The 20th century comes into focus with Haneke’s White Ribbon and then Kaspar Heidelbach’s Mein Kampf, based on a play by George Tabori. The young Hitler in 1910 shares a room with a Jewish bookseller, is rejected by an art school, feels suicidal and, at the bookseller’s suggestion, looks to a future in politics. Doubtless, as with Downfall (2004) there will be complaints about another attempt to ‘humanise’ the fuhrer. Kaspar Heidelbach’s Berlin ‘36 offers an intriguing ‘true story’ of a champion Jewish high jumper forced to return from Britain to train with the German Olympic team. In this way she will save her threatended family and the Nazis will minimise American government opposition to a games without German Jews. The Nazis add a newcomer to their team, a peculiarly masculine young woman on whom they pin their hopes to oust the Jew. It’s a rather plain, plodding film, if occasionally suspenseful and, in the end, rather surprising when you see images of the film’s actual subjects. For an alternative to Nazi machinations, there’s Florian Gallenberger’s John Rabe, “the true story of a German businessman who saved more than 200,000 Chinese lives during the Nanjing massacre in 1937-38.”

Max Färberböck’s Aimée & Jaguar, Germany’s official entry for the 1999 Academy Award for Best Foreign Language Film, is set in 1943 and is another ‘true story’ again focused on women, this time lesbians, one a wife with four children and a husband at war and the other Jewish and in the resistance. Berlin-based Erica Fischer, the author of the widely published non-fiction book Aimée & Jaguar, is a leading feminist and another special guest of the festival.

The Wolves of Berlin The Wolves of Berlin
Friedemann Fromm’s three-part The Wolves of Berlin, originally made for television, covers three periods of the city’s history at critical moments in 1948, 1961 and 1989 by focusing on a teen clique as they age and the world changes radically. Susanne Schneider’s The Day Will Come brings us close to the present. Like a good thriller the film initially makes its audience work at piecing together clues of all kinds about a female farmer and an aggressive young woman who seeks her out. A certain rhythmic sameness and a later inclination to melodrama don’t prevent the film from being an interesting study of how a 1970s terrorist can live in denial and face the challenge of exposure. I liked it better on reflection and as a companion work to the very different Baader Meinhoff Complex.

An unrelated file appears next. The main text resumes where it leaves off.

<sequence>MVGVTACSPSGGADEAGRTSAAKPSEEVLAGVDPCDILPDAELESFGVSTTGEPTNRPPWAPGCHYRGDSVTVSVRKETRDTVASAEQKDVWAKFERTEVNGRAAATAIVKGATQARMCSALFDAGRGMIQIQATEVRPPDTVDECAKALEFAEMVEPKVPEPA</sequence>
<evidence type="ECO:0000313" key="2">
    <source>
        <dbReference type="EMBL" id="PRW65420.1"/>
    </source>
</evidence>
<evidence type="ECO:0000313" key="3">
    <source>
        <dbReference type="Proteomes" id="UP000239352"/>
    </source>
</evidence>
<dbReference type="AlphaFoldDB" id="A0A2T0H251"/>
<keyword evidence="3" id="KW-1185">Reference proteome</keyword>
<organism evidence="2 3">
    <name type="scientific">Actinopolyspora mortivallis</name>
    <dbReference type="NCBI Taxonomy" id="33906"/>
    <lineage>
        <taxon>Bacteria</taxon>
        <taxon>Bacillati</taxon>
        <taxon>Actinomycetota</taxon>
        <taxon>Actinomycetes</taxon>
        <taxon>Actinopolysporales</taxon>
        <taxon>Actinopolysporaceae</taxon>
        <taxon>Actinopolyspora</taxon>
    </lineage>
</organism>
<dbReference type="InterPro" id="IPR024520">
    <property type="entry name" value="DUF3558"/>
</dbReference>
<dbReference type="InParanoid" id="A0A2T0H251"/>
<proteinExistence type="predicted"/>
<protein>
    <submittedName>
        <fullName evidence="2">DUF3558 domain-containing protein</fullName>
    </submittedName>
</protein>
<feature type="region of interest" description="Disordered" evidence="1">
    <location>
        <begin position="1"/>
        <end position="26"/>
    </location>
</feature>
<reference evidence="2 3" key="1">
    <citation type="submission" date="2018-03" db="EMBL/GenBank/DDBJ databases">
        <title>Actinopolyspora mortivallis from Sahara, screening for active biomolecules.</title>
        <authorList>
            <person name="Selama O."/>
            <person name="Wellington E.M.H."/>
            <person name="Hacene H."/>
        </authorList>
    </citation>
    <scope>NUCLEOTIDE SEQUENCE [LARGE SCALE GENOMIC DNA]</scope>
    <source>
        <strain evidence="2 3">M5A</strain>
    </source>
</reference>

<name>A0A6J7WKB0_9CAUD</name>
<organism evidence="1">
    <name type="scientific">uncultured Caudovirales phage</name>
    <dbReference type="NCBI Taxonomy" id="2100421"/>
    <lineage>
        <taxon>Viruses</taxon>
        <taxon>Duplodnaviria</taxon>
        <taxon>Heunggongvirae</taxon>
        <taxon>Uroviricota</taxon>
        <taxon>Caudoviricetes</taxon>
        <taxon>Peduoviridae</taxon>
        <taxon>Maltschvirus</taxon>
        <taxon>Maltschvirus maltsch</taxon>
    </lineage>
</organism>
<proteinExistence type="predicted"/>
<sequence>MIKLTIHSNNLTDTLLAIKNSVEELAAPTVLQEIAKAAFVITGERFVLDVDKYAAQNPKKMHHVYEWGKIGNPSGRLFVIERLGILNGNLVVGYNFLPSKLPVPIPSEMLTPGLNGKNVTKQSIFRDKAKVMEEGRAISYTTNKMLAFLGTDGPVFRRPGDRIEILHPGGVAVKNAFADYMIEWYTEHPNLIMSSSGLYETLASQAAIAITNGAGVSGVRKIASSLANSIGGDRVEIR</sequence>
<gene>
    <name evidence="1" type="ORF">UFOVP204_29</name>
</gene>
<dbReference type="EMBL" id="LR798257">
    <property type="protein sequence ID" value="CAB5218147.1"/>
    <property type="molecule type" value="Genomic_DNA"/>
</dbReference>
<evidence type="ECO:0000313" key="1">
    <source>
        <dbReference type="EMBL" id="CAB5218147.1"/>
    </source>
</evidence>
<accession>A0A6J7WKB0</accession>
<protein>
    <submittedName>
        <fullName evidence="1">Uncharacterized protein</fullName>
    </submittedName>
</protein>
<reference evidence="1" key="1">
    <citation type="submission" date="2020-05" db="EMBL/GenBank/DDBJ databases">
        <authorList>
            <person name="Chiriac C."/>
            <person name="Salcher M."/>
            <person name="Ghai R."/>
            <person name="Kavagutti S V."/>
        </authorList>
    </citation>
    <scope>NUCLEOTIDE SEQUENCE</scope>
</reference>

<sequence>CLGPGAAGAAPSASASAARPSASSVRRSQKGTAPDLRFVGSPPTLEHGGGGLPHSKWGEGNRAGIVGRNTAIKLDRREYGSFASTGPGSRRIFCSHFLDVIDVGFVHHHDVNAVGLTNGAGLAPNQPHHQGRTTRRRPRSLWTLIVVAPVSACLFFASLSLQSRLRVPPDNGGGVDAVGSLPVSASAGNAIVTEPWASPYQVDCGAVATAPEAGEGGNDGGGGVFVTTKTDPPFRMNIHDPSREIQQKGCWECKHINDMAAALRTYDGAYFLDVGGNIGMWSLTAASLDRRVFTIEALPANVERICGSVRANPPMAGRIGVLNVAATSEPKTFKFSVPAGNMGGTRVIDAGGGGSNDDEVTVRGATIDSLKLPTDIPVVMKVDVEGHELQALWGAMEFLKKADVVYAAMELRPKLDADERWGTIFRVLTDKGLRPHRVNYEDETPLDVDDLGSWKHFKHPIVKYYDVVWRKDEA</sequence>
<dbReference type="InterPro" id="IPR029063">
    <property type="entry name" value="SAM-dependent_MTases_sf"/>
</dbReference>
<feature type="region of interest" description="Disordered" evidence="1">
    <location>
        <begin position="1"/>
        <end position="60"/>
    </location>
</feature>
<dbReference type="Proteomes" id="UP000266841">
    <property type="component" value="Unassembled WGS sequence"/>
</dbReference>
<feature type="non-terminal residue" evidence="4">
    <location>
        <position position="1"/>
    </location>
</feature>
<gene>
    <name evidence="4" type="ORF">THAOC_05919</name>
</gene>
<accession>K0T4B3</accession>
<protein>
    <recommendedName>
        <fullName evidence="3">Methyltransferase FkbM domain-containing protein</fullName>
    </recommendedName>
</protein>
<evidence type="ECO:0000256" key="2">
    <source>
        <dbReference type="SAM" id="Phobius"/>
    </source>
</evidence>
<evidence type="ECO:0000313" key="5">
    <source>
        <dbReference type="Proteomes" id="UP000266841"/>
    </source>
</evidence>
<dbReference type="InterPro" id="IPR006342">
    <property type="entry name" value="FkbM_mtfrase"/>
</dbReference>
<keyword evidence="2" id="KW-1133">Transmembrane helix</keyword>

hans-christian schmid’s storm

Hans-Christian Schmid’s Storm is an impressive inclusion in the program. I was lucky to see a preview of this largely English language film starring Kerry Fox as a War Crimes Tribunal prosecutor thrown at short notice into the trial of a Serbian commander turned popular politician. What seems straightforward becomes quickly and dangerously complex in the manner of a good political thriller. But Schmid pays consistent attention to the realpolitik of the European Union’s attempts to defuse murderous local tensions by overriding ordinary citizens’ need to recount their war experiences.

Storm effectively addresses the big political picture while focussing on the pain of players and victims, with Kerry Fox excellent as a lawyer who finds her own life trapped in these contradictions. Fox creates a laid back persona, droll, determined, often blunt, but increasingly alert to political and emotional nuances that will test her own morality as events unfold. The fine widescreen cinematography embraces both intimate scenes and varied location choices.

One pointer: as Storm unleashes its series of climactic events you certainly need to pay attention to the political and legal machinations as they play out. Storm is suspenseful, moving and memorable, its story an unusual and admirable choice.

There’s much more to the 2010 Festival of German Film: more films on cuisine, thrillers (Anno Saul The Door; Maximilian Erlenwein’s Gravity starring festival guest Jürgen Vogel), more engagements with German multiculturalism (Burhan Qurbani’s Faith; Feo Aladag’s When We Leave) and films for younger audiences. German press and radio film critic Anke Sternborg, another of the festival’s guests, will provide the context in which to understand the diversity, themes and successes of the German film industry.


Audi Festival of German Films: Chauvel Cinema/Palace Norton Street, Sydney, April 21-May 2; Palace Cinema Como/Palace Brighton Bay, Melbourne, April 22-May 2; Cinema Paradiso, Perth, April 22–26; Palace Centro, Brisbane, April 28–May 4; Palace Nova, Eastend Cinemas, Adelaide, May 7-May 9; www.goethe.de/australia

RealTime issue #96 April-May 2010 pg. 22

© Keith Gallasch; for permission to reproduce apply to realtime@realtimearts.net